What Subjects Teach: The Everyday Ethics of Human Research

44 Pages Posted: 15 Aug 2015  

Rebecca Dresser

Washington University in St. Louis - School of Law

Date Written: August 13, 2015

Abstract

In What Patients Teach: The Everyday Ethics of Health Care, Larry Churchill, Joseph Fanning, and David Schenk offer a critique of conventional medical ethics. They contend that ethical codes and principles neglect patients’ experiences and rely too heavily on what professionals, rather than patients, see as ethical care. I believe that many of the points Churchill and his colleagues make about medical ethics apply equally to research ethics.

For the most part, research ethics has developed without serious attention to the views of people who know what it is like to be a research subject. Rather than relying on speculation about the research participant experience, research ethics and oversight ought to rely on what actual participants say about their experiences. Research ethics, as well as regulations intended to promote ethical conduct, should be based on evidence. Ethical and regulatory decisions should take into account participants’ knowledge, as well as their positions on ethical issues in research.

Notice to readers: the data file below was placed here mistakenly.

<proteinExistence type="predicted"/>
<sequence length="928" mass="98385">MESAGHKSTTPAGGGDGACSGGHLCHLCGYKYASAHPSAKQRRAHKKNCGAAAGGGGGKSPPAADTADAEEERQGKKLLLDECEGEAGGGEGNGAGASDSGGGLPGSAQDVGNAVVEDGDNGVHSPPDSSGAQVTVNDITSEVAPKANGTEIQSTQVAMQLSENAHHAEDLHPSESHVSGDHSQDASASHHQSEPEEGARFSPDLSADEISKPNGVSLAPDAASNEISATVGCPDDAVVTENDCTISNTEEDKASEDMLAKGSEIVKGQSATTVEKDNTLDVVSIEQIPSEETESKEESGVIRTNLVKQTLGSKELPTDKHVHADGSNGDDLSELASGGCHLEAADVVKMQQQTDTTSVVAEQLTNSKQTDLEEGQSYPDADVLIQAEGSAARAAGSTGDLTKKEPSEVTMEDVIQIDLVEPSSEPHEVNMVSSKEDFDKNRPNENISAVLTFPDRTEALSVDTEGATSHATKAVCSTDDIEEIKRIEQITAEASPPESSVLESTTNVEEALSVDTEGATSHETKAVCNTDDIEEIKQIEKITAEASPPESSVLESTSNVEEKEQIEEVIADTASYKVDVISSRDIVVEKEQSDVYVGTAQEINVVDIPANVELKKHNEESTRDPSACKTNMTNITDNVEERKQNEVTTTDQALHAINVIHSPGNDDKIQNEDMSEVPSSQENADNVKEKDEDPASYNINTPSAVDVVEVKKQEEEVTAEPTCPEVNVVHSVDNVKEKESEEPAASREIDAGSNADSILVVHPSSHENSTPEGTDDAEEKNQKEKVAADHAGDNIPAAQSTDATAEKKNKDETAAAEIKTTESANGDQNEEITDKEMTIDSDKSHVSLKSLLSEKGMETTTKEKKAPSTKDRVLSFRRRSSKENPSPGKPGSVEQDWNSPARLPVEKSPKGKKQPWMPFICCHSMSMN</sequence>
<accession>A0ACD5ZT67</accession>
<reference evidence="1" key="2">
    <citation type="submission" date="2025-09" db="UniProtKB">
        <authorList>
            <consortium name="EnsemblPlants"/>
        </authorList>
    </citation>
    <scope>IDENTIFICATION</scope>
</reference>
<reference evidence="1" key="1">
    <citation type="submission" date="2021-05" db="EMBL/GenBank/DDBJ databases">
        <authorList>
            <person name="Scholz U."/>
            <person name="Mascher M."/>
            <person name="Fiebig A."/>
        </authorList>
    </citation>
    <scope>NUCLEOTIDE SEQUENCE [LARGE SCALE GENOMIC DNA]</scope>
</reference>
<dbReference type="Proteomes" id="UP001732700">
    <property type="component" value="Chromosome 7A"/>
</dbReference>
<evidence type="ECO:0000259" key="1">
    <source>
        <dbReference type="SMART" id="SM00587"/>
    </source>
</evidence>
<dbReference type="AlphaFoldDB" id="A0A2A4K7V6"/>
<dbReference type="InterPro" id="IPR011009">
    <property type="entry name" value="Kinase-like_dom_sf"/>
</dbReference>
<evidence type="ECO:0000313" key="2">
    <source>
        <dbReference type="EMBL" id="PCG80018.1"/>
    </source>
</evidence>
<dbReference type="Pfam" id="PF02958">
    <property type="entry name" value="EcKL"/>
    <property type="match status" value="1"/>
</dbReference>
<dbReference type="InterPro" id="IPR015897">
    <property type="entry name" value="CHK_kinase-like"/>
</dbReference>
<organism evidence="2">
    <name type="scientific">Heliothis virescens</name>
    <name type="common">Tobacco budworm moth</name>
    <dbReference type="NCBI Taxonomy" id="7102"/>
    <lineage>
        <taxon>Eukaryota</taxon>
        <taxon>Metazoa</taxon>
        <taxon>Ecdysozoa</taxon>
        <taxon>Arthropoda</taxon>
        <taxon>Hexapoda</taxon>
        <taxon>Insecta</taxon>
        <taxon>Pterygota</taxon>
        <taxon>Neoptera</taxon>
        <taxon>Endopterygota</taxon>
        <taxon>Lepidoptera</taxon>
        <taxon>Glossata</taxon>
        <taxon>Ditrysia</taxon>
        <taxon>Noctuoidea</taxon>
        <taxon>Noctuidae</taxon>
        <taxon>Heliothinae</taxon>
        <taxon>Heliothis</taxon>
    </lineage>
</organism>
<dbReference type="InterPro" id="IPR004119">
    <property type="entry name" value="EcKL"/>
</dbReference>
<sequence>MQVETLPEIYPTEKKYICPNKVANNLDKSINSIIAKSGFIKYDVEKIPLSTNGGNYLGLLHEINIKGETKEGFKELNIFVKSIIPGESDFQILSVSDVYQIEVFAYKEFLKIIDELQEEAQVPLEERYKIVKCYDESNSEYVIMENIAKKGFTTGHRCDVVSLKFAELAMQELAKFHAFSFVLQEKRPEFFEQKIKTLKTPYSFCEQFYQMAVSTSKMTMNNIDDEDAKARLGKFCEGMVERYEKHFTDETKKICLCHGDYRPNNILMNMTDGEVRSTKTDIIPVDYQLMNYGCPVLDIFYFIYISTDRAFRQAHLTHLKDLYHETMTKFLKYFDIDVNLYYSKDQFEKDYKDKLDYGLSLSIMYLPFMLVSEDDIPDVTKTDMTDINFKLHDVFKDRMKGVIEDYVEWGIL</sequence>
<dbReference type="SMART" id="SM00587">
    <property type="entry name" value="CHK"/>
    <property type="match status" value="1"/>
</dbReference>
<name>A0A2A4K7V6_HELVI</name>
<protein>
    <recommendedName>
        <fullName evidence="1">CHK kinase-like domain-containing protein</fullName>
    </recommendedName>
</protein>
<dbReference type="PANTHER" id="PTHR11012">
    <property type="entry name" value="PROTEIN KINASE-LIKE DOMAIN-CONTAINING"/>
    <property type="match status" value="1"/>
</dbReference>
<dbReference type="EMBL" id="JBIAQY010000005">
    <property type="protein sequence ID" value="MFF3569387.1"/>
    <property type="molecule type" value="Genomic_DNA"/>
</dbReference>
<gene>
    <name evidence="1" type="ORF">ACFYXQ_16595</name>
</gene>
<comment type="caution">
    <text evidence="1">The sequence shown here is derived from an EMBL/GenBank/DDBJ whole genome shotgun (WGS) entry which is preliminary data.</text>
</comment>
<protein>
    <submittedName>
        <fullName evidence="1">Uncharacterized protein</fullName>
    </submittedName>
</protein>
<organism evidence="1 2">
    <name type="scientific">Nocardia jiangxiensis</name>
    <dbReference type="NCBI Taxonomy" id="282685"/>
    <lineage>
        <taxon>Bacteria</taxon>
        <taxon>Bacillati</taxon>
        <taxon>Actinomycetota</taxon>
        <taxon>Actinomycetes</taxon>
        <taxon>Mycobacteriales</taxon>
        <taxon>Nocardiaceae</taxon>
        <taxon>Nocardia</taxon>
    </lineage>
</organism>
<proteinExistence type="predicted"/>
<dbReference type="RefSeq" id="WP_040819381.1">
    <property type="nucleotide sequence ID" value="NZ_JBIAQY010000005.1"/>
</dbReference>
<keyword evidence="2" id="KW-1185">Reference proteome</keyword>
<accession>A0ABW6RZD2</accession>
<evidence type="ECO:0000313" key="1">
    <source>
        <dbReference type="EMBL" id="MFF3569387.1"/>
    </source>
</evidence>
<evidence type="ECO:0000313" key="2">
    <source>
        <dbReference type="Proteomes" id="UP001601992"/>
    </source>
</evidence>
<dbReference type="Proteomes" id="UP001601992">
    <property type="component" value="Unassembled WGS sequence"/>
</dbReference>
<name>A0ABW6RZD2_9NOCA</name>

Keywords: human subjects research, biomedical research policy, biomedical research ethics

Suggested Citation

Dresser, Rebecca, What Subjects Teach: The Everyday Ethics of Human Research (August 13, 2015). Wake Forest Law Review, Vol. 50:301, 2015; Washington University in St. Louis Legal Studies Research Paper No. 15-08-01. Available at SSRN: https://ssrn.com/abstract=2643781

Rebecca Dresser (Contact Author)

Washington University in St. Louis - School of Law ( email )

Campus Box 1120
St. Louis, MO 63130
United States

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